- The researchers collected 145 sturgeon samples from supermarkets, local shops, online stores, fishermen, restaurants and bars in the four countries where the species still swim about and reproduce between 2016 and 2020.
- Illegal sale of sturgeon, is rampant in the lower Danube region, especially in Bulgaria, Romania, Serbia and Ukraine.
- The fish species are poached for their meat and caviar, which is considered a delicacy.
- It found that almost 20% (27 samples) were wild-caught sturgeon and did not come from farms.
- Many of the sturgeon mean and caviar samples had misleading labels, the authors wrote. Some claimed to have been cultivated in farms but were actually wild-caught. More worryingly, some products claimed to wild-caught but were actually developed in farms, indicating that there is a demand for the former.
- Because the sturgeons live for so many years, mature late and spawn with long intervals, they take long to recover from environmental and human pressures, according to WWF. This makes them great indicators for the health of the river and other ecological parameters.
- As many as 214 cases of poaching incidents were recorded in Romania (82 cases), Bulgaria (82 cases) and Ukraine (50 cases) during the period of the survey.This is despite a complete ban on fishing and trading of wild sturgeon species in these three countries.
- Enhanced controls of domestic trade;
- Control of CITES caviar labelling requirements;
- Improved inter-agency cooperation and coordination;
- Increased border controls;
- Use of State-of-the-art forensic analysis; and
- Conducting more and recurrent market surveys.
What is Danube region?
- The area covered by the Danube Region is mainly the basin of the 2.857 km long Danube River, including also the parts of the mountain ranges where its tributaries originate (like the Alps, or the Carpathians).
- It stretches from the Black Forest (Germany) to the Black Sea (Romania-Moldova-Ukraine).
- The theft to the tune of Rs 4.04 crore by a private security guard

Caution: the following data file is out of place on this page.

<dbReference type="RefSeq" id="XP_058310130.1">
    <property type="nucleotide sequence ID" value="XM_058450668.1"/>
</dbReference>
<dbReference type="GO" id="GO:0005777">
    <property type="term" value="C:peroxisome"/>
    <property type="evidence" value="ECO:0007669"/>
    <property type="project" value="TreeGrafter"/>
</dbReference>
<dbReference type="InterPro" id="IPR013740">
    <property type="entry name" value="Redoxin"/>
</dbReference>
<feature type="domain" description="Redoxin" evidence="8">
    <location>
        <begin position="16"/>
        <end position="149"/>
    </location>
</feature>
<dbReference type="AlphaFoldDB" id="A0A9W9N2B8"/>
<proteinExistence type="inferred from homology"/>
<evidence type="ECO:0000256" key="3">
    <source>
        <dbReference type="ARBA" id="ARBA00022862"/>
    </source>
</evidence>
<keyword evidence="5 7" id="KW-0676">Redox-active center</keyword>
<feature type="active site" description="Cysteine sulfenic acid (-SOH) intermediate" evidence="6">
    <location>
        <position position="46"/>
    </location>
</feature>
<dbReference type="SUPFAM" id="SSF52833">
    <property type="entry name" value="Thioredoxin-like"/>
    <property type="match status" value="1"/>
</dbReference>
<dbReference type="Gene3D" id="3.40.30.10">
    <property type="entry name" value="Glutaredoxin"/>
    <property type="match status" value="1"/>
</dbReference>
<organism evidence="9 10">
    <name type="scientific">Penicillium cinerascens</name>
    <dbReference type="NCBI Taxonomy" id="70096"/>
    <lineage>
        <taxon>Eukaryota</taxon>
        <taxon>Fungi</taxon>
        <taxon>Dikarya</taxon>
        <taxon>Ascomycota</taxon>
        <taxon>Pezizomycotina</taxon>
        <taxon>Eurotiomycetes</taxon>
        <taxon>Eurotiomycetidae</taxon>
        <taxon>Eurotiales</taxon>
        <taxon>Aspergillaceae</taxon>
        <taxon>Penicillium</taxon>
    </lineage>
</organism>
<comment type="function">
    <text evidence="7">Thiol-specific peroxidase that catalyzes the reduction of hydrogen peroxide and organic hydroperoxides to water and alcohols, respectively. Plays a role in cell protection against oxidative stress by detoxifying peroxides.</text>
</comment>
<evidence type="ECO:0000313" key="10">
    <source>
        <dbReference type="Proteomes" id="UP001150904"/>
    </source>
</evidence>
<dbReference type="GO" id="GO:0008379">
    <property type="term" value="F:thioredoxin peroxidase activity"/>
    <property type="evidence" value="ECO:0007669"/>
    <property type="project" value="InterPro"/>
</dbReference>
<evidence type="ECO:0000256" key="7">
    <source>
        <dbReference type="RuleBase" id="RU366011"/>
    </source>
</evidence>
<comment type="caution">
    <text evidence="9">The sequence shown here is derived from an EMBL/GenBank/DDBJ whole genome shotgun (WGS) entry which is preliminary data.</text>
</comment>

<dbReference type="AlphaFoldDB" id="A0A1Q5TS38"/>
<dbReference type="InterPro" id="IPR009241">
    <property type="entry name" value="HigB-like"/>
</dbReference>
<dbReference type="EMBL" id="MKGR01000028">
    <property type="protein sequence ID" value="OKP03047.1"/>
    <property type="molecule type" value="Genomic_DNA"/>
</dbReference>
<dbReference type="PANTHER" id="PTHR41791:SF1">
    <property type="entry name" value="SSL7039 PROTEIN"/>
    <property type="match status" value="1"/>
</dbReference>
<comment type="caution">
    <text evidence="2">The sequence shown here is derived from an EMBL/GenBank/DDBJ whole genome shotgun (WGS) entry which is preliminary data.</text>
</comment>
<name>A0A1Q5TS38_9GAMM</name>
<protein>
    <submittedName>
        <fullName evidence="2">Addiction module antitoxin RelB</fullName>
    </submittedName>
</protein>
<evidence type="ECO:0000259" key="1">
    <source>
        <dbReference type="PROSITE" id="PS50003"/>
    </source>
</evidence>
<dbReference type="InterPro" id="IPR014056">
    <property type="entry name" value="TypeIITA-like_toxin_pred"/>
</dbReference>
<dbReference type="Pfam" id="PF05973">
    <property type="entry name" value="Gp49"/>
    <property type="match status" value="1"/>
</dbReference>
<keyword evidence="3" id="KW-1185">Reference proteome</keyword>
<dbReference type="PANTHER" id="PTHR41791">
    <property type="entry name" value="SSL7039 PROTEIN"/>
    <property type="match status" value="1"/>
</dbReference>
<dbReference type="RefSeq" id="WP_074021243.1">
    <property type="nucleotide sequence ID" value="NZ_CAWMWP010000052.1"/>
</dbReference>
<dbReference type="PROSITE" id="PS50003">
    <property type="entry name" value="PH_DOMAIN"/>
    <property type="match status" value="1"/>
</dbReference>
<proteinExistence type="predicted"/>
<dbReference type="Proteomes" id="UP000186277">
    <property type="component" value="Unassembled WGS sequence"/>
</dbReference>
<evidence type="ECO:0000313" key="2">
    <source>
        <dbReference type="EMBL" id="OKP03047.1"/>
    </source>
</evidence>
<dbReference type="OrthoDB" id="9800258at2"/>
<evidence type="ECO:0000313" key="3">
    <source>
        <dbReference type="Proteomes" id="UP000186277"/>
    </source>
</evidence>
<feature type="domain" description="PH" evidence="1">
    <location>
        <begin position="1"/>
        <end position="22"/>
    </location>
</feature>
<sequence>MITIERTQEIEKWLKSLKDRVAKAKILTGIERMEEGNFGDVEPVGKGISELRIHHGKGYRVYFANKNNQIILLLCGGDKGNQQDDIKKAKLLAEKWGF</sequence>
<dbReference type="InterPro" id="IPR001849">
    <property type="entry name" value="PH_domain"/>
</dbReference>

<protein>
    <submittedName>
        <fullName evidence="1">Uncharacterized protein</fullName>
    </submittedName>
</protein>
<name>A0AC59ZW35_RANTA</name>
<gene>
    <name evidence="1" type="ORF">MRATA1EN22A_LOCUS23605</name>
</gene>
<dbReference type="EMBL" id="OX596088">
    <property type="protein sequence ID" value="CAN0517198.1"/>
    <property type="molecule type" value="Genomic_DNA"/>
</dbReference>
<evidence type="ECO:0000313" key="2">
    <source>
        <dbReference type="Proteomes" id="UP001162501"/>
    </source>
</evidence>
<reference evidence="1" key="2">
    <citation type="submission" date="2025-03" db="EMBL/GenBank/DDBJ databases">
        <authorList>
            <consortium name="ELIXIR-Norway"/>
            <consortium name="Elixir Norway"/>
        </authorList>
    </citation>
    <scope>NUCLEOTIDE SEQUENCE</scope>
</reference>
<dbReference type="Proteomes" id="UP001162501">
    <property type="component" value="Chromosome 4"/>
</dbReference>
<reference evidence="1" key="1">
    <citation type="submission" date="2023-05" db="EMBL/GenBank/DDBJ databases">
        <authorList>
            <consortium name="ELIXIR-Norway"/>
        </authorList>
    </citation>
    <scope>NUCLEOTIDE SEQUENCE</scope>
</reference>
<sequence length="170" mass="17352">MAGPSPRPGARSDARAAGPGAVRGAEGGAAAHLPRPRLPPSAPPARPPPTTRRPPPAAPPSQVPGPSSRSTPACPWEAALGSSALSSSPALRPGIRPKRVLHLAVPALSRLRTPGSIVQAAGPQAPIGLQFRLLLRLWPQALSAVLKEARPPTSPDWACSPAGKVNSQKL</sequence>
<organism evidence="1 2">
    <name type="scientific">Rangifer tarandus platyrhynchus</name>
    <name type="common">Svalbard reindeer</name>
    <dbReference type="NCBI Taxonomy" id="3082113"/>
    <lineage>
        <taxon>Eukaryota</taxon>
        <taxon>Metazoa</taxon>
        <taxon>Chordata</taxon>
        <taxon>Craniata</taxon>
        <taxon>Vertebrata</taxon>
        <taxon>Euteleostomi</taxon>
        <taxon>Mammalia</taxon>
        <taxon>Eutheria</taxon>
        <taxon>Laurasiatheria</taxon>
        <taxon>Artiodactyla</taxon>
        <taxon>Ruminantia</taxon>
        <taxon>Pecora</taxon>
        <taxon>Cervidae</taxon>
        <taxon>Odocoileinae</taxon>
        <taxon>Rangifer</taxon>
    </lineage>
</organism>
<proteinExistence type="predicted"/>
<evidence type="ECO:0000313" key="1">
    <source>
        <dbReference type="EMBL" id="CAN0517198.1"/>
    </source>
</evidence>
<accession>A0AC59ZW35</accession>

from the currency chest of Axis Bank in Chandigarh’s Sector 34 has put the affairs of currency chests in the spotlight.
What is currency chest?
- Currency chest is a place where the Reserve Bank of India (RBI) stocks the money meant for banks and ATMs.
- These chests are usually situated on the premises of different banks but administrated by the RBI.
- Representatives of the RBI inspect currency chests time-to-time, and update their senior officers about it. The money present in the currency chest belongs to the RBI and the money, kept in the strong room outside the currency chest belongs to the bank.
How is the loss recovered in case of a crime resulting in loss of cash?
- As per the set guidelines, the bank, in which the currency chest is situated is liable to fulfill the loss of the currency chest. In the present case, Axis Bank will have to fulfill the loss from its account. There are certain categories of the loss.
- But in the cases of thefts, robberies and fraud from the currency chests situated within the bank premises, the bank is considered to be responsible.
Source: Indian Express
Muon g–2: landmark study challenges rulebook of particle physics
- Newly published results of an international experiment hint at the possibility of new physics governing the laws of nature.
- The experiment studied a subatomic particle called the muon.
- The results of the experiment do not match the predictions of the Standard Model, on which all particle physics is based, and instead reconfirm a discrepancy that had been detected in an experiment 20 years previously.
- The physics we know cannot alone explain the results measured. The study has been published in the journal Physical Review Letters.
What is the Standard Model?
- The Standard Model is a rigorous theory that predicts the behaviour of the building blocks of the universe.
- It lays out the rules for six types of quarks, six leptons, the Higgs boson, three fundamental forces, and how the subatomic particles behave under the influence of electromagnetic forces.
- The muon is one of the leptons.
- It is similar to the electron, but 200 times larger, and much more unstable, surviving for a fraction of a second.
- The experiment, called Muon g–2 (g minus two), was conducted at the US Department of Energy’s Fermi National Accelerator Laboratory (Fermilab).
About the experiment
- It measured a quantity relating to the muon, following up a previous experiment at Brookhaven National Laboratory, under the US Department of Energy. Concluded in 2001, the Brookhaven experiment came up with results that did not identically match predictions by the Standard Model.
- The Muon g–2 experiment measured this quantity with greater accuracy.
- It sought to find out whether the discrepancy would persist, or whether the new results would be closer to predictions. As it turned out, there was a discrepancy again, although smaller.